Apparently convinced that your mother and I are incapable of meeting your entertainment needs, over the course of this week your various grandmothers have equipped you with movies, music, medical toys, gardening toys, a new car, a jet pack, and a pony. Couple that with all the Easter festivities and candy, and you mother decided that this month you weren’t getting a birthday party, lest your ego swell to unhealthy proportions. (Given that you’ve already identified the festivities intended for the arisen Messiah with yourself, I’d contend she’s a bit too late.) Since you actually had two birthday parties last year, there’s a nice zero-sum finality to this.

So, what’s happened in the three-quarters of this month that wasn’t your birthday?

Well, for starters, you are now completely potty trained. In what I can only describe as the easiest transition in the history of the known Universe, you are a lean, mean, peeing machine. Gone are the Elmo and Pooh diapers; in their place it’s Disney Princess panties. You are particularly enamored with Cinderella, and I often catch you humming “Cinderella dressed in yellow” as you sit on the potty staring at your britches. I should remark that you’ve gone well past the impending-disaster phase, wherein you would announce your intent to leak (“Daddy, tinkle!“), giving me but precious few seconds to whisk you to your Elmo-seated throne before you commenced leaking. No, now when you make your announcement, you lazily stroll to the potty, hoist yourself up, grab a magazine to read while you do your business, and then unsubtly recommend “Bye-bye Daddy” to give you a little privacy. Next month I suspect you’ll be in there doing Sudoko.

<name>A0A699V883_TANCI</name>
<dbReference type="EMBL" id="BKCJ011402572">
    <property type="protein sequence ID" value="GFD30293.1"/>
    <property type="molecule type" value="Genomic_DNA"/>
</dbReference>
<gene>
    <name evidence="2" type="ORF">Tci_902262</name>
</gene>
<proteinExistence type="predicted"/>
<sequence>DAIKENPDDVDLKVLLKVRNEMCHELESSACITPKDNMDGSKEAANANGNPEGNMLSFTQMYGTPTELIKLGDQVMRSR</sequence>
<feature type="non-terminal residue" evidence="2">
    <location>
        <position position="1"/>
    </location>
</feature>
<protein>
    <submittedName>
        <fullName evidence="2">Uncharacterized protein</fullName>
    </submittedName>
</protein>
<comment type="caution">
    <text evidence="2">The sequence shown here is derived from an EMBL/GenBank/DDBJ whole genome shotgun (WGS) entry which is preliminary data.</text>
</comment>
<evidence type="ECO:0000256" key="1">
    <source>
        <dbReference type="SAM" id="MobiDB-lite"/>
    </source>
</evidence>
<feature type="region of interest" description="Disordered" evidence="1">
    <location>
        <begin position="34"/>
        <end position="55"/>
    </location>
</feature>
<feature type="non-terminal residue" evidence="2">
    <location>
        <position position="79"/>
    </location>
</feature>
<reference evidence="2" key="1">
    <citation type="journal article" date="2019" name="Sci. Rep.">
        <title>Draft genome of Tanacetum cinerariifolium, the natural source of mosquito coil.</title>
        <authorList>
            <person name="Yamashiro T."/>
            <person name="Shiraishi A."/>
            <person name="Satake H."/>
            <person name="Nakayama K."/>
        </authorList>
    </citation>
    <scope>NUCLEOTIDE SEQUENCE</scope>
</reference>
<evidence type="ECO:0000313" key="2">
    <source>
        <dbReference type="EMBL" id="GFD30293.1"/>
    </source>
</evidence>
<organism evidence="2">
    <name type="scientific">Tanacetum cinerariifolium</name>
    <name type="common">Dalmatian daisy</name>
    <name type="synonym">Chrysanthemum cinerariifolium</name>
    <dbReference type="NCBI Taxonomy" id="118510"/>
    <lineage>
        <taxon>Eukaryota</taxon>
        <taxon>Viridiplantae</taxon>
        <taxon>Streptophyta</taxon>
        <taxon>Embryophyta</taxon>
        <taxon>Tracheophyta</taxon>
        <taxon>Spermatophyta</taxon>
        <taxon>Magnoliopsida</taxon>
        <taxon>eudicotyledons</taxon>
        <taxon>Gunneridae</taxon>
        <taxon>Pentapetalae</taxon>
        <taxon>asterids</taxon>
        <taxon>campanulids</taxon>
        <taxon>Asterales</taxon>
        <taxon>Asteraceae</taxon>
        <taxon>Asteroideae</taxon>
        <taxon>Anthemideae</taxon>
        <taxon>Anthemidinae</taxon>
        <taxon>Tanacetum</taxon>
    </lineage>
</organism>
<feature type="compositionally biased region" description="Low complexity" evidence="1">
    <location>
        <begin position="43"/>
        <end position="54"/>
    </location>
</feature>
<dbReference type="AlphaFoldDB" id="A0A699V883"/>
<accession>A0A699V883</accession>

You’ve also moved up in the world at daycare. You are now in the 4-to-4-year-old room. For you, the transition was easy: you finally get to go to the back room (which has always, inexplicably fascinated you), and you now have access to the playground equipment when you play. Perhaps the only downside is that you don’t have Miss Iris as a teacher anymore, which means you are stuck all day with whatever dorky hairstyle I decorate you with in the morning. Sorry, pumpkin.